Indigenous groups are demanding action after the remains of 215 children were found at a former Canadian residential school in Kamloops, British Columbia.
The bodies discovered on May 27 are those of First Nation students who attended the school while it was in operation from 1890 to 1978. The Tk'emlúps te Secwépemc First Nation had been trying to unearth the remains for more than 20 years before a breakthrough was made possible thanks to a ground-penetrating radar funded by a grant from the province's Pathway to Healing program.
Children as young as 3 years old are thought to be among the unidentified students whose deaths were undocumented.
The heartbreaking discovery plunged the entire country into mourning, prompting condolences from Prime Minister Justin Trudeau and other political leaders.
“As prime minister, I am appalled by the shameful policy that stole Indigenous children from their communities,” said Trudeau, who had flags on federal buildings flown at half-mast.
"Sadly, this is not an exception or an isolated incident. We're not going to hide from that. We have to acknowledge the truth,” he added. “Residential schools were a reality — a tragedy that existed here, in our country, and we have to own up to it."
A few scenes today from a vigil held in honour of the 215 children whose remains were discovered at the site of the former Kamloops Indian Residential School in Vancouver, B.C., on May 28, 2021. (Ben Nelms/ @cbcnewsbc) pic.twitter.com/fFTQWCsSM0— Ben Nelms (@Ben_Nelms) May 29, 2021
A dark chapter in Canada's history, residential schools are considered by many to have been the cause of much of the country's social ills — from high poverty rates to unemployment and much more. The boarding schools were run by the Canadian government from the 1870s to the 1990s and were sponsored by churches to strip Indigenous children of their culture and language and replace them with English and Christian beliefs.
Attendance was mandatory and many students were forcibly sent from their homes and families to attend.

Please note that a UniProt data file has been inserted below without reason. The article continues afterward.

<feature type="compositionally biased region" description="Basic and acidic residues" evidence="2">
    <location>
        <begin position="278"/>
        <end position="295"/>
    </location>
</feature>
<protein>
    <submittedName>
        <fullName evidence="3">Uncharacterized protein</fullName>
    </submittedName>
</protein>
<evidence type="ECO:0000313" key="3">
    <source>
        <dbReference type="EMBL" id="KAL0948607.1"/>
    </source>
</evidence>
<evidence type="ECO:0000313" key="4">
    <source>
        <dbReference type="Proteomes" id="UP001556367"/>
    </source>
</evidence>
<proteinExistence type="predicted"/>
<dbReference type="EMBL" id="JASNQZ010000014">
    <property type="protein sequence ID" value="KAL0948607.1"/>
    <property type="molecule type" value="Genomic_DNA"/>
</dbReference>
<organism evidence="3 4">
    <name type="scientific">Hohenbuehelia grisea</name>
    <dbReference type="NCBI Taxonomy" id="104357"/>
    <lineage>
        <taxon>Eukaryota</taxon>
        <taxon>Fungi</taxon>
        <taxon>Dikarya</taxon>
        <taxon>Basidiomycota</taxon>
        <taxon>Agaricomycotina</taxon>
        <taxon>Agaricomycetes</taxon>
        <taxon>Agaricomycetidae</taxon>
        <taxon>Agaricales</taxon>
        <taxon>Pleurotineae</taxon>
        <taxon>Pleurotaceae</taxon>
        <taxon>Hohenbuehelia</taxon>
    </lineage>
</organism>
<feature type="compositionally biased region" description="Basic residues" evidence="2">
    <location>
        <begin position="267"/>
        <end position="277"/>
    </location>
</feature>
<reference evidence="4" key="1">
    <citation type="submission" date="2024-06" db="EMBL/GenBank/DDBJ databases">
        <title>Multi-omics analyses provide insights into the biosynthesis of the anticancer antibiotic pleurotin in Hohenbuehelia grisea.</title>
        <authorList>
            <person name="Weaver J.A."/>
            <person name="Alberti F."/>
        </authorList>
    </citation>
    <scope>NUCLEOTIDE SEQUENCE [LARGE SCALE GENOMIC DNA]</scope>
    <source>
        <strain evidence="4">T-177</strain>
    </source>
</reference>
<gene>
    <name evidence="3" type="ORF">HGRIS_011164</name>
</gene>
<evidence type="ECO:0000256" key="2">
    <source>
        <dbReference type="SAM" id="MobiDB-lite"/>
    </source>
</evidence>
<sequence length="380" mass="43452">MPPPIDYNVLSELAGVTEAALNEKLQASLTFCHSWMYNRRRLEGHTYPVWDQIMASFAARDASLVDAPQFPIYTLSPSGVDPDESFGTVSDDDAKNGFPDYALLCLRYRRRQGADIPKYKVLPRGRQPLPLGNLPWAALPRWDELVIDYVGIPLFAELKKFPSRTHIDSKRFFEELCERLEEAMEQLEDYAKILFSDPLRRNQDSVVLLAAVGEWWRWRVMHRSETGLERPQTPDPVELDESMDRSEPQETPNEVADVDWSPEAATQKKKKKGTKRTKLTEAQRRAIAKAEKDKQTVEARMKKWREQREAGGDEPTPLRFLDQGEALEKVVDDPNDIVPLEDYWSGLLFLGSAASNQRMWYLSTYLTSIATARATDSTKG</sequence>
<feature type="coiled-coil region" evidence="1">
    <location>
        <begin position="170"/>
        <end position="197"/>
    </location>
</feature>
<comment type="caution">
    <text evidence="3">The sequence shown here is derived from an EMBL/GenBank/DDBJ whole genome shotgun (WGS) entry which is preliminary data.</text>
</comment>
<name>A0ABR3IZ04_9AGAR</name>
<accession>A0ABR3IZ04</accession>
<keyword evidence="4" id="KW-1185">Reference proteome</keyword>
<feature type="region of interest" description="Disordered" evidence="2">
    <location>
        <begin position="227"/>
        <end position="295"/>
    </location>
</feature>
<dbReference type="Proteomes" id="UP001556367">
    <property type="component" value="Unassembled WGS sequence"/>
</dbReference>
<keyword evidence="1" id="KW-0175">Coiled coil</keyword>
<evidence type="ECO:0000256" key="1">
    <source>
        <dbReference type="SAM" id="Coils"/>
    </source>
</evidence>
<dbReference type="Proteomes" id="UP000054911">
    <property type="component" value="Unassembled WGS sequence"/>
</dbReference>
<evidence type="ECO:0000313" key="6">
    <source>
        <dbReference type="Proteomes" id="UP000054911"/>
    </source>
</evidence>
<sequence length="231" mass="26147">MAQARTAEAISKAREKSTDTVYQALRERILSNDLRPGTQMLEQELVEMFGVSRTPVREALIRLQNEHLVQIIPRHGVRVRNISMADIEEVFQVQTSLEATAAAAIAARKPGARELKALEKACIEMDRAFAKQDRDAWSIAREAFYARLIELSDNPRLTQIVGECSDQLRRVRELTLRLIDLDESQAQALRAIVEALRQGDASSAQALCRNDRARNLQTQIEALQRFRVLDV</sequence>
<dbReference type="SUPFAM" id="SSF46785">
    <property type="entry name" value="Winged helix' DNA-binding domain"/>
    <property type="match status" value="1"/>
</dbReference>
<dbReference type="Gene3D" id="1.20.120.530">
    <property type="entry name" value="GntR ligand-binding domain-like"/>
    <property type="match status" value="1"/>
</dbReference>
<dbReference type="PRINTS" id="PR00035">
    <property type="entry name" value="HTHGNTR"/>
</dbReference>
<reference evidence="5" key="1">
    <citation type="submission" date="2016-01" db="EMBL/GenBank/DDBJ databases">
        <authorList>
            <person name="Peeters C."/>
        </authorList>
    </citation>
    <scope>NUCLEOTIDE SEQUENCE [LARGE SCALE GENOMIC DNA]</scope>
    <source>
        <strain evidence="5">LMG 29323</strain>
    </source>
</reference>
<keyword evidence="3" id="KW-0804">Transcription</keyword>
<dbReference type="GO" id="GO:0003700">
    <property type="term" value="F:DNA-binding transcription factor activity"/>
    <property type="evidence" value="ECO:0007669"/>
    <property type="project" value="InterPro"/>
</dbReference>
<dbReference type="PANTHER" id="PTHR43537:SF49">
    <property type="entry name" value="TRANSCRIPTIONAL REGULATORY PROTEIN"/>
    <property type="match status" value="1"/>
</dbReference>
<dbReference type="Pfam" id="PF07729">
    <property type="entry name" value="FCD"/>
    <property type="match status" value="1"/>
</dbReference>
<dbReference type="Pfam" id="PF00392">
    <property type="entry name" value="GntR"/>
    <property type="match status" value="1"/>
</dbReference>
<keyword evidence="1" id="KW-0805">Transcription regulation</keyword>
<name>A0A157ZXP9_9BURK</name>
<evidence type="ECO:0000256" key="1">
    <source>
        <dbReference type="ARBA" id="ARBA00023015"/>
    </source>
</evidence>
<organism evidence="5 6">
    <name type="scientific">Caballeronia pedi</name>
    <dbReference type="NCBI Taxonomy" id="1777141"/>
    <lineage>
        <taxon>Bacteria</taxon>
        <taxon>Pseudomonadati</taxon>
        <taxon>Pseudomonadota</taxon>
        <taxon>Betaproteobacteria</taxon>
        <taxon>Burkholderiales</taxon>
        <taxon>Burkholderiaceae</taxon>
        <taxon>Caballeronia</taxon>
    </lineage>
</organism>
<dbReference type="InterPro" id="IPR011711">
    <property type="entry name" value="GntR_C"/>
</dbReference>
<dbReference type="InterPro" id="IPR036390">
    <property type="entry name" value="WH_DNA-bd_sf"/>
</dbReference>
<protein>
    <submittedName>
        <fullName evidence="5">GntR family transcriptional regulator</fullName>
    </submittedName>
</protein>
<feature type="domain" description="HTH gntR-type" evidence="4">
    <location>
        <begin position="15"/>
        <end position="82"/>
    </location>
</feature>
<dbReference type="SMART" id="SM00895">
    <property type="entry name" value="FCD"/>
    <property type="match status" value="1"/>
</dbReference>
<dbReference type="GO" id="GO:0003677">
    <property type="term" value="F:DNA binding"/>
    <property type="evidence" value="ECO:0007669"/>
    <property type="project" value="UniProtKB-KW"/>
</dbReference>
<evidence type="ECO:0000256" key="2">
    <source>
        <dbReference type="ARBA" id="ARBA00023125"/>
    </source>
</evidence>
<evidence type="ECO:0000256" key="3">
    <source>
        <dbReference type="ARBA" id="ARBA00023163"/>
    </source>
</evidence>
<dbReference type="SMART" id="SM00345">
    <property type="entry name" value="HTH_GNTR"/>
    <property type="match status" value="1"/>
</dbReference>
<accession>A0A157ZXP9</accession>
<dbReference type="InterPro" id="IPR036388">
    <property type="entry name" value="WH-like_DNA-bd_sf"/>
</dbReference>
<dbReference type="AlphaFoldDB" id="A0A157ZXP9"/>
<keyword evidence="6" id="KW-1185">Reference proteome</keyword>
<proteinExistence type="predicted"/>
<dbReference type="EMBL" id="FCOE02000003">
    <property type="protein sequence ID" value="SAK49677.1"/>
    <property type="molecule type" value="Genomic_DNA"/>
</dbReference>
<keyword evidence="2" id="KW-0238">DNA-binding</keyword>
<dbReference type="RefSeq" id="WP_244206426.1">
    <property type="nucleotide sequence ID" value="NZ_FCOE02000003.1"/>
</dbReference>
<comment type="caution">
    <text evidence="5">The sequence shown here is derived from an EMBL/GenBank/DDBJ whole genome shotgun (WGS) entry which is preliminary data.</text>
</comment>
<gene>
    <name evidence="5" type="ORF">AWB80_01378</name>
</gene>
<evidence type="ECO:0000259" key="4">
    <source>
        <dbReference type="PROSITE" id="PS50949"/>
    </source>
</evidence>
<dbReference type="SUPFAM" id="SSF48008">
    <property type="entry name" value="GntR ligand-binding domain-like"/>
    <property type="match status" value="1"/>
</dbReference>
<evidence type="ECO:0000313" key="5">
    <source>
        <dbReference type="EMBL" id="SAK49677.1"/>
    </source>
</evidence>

“There are many children who went to residential schools who did not come home. And there was never any kind of explanation given when they asked about their children,” Crystal Fraser, a Gwichyà Gwich'in woman, told CTV News in a phone interview.
Many families were left without any answers after their children died, and as a result, without any money to settle their final bills upon death. In response to these circumstances, the Truth and Reconciliation Commission (TRC) was appointed by Trudeau to end the grim legacy of residential schools and make reparations for the horrific practices within them.
In 2015, the TRC finished its work with 94 recommendations on how the federal government could offer reparations to survivors of residential schools and ensure no one else suffers from their legacy ever again. Its final report stated the schools were tantamount to “cultural genocide” and included six calls to action urging the government to uncover burial sites across the country.
These recommendations were only partially addressed, despite groups hinting at the existence of mass graves and suggesting that the death toll was much higher than estimated by the TRC.
“A lot of the survivors have been saying that there were a lot of deaths, a lot of burials and a lot of unmarked graves, not only in Kamloops but in all the residential schools,” National Chief Perry Bellegarde of the Assembly of First Nations said on Monday. “The sad part is, nobody believed them.”
Indigenous groups are now demanding action from the government to make up for its past failures and follow through on the TRC’s calls to action.
Among their demands are the protection of residential school sites, which they say has been blocked by bureaucratic hurdles, “adequate resources” for more investigations, and a statutory holiday on Sept. 30 to pay tribute to victims and survivors. They have also requested that municipal governments, universities, and monuments honouring those who played an active part in establishing the residential school system be renamed.
Over the weekend, people across the country gathered to commemorate the victims and call for justice. A display of candles, toys, and shoes from Indigenous artist Ecko Aleck was placed on the steps of the B.C. legislature in a moving tribute to the children.